What is an EHR?

An electronic health record (EHR) is a digital record of a patient’s health information (formerly kept in a paper format or “chart”) that can provide the patient’s health care team with comprehensive health information about the patient. More than just a computerized version of a paper medical chart, over time, it can allow a patient’s providers to share important information, across different health care settings, while maintaining EHR patient confidentiality in accordance with federal and state privacy and security requirements. The patient health information in an EHR includes allergies, radiology images, lab and test results, medical history, diagnoses, medications, and immunization dates. Today, a small but growing number of doctors and hospitals use EHRs—and more are converting to these systems every day. EHRs are growing in popularity in the health care industry, in part because they can be safer and easier to use than paper, and in part because the Federal government is giving doctors and hospitals incentives to use them to improve care.

The terms EHR, EPR (electronic patient record) and EMR (electronic medical record) are often used interchangeably, although differences between them can be defined. The EMR can, for example, be defined as the patient record created in hospitals and ambulatory environments, and which can serve as a data source for the EHR.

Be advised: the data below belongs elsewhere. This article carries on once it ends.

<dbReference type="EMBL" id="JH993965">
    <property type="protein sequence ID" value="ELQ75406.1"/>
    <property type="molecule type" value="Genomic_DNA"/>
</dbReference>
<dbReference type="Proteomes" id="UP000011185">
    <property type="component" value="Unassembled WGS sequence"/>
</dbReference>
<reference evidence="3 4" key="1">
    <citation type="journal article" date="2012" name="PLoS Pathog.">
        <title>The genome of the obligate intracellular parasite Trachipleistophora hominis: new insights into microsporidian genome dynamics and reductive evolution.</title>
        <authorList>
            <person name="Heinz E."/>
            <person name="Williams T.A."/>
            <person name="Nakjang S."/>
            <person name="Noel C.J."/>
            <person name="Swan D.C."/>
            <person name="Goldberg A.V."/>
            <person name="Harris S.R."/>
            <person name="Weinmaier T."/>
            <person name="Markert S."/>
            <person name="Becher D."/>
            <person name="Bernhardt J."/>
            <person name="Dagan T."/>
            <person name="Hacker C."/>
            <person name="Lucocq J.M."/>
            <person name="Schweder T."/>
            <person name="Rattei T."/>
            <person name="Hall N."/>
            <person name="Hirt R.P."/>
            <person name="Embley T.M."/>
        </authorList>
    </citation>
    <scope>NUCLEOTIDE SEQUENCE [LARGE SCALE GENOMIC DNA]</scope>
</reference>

2009 HITECH Act

The Health Information Technology for Economic and Clinical Health Act (Pub.L. 111-5,§2.A.III & B.4) (a part of the 2009 stimulus package) set meaningful use of interoperable EHR adoption in the health care system as a critical national goal and incentivized EHR adoption.[72][73] The “goal is not adoption alone but ‘meaningful use’ of EHRs — that is, their use by providers to achieve significant improvements in care.”

Title IV of the act promises maximum incentive payments for Medicaid to those who adopt and use “certified EHRs” of $63,750 over 6 years beginning in 2011. Eligible professionals must begin receiving payments by 2016 to qualify for the program. For Medicare the maximum payments are $44,000 over 5 years. Doctors who do not adopt an EHR by 2015 will be penalized 1% of Medicare payments, increasing to 3% over 3 years. In order to receive the EHR stimulus money, the HITECH act (ARRA) requires doctors to show “meaningful use” of an EHR system. As of June 2010, there are no penalty provisions for Medicaid.

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